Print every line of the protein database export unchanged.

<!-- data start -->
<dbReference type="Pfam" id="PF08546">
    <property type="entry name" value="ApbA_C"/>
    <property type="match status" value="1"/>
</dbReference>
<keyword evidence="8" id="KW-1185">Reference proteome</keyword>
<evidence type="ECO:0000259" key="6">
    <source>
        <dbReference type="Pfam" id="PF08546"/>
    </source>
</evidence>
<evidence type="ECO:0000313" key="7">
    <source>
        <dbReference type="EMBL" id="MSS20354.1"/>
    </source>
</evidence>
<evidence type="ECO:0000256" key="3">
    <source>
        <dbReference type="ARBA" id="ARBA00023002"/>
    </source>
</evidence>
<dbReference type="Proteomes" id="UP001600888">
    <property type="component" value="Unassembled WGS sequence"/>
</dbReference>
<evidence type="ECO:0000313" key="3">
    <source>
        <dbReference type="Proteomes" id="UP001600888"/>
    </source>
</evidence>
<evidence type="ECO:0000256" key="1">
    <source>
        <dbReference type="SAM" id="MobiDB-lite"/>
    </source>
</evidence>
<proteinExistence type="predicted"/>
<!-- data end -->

<dbReference type="Pfam" id="PF08546">
    <property type="entry name" value="ApbA_C"/>
    <property type="match status" value="1"/>
</dbReference>
<keyword evidence="8" id="KW-1185">Reference proteome</keyword>
<evidence type="ECO:0000259" key="6">
    <source>
        <dbReference type="Pfam" id="PF08546"/>
    </source>
</evidence>
<evidence type="ECO:0000313" key="7">
    <source>
        <dbReference type="EMBL" id="MSS20354.1"/>
    </source>
</evidence>
<evidence type="ECO:0000256" key="3">
    <source>
        <dbReference type="ARBA" id="ARBA00023002"/>
    </source>
</evidence>
<dbReference type="Proteomes" id="UP001600888">
    <property type="component" value="Unassembled WGS sequence"/>
</dbReference>
<evidence type="ECO:0000313" key="3">
    <source>
        <dbReference type="Proteomes" id="UP001600888"/>
    </source>
</evidence>
<evidence type="ECO:0000256" key="1">
    <source>
        <dbReference type="SAM" id="MobiDB-lite"/>
    </source>
</evidence>
<proteinExistence type="predicted"/>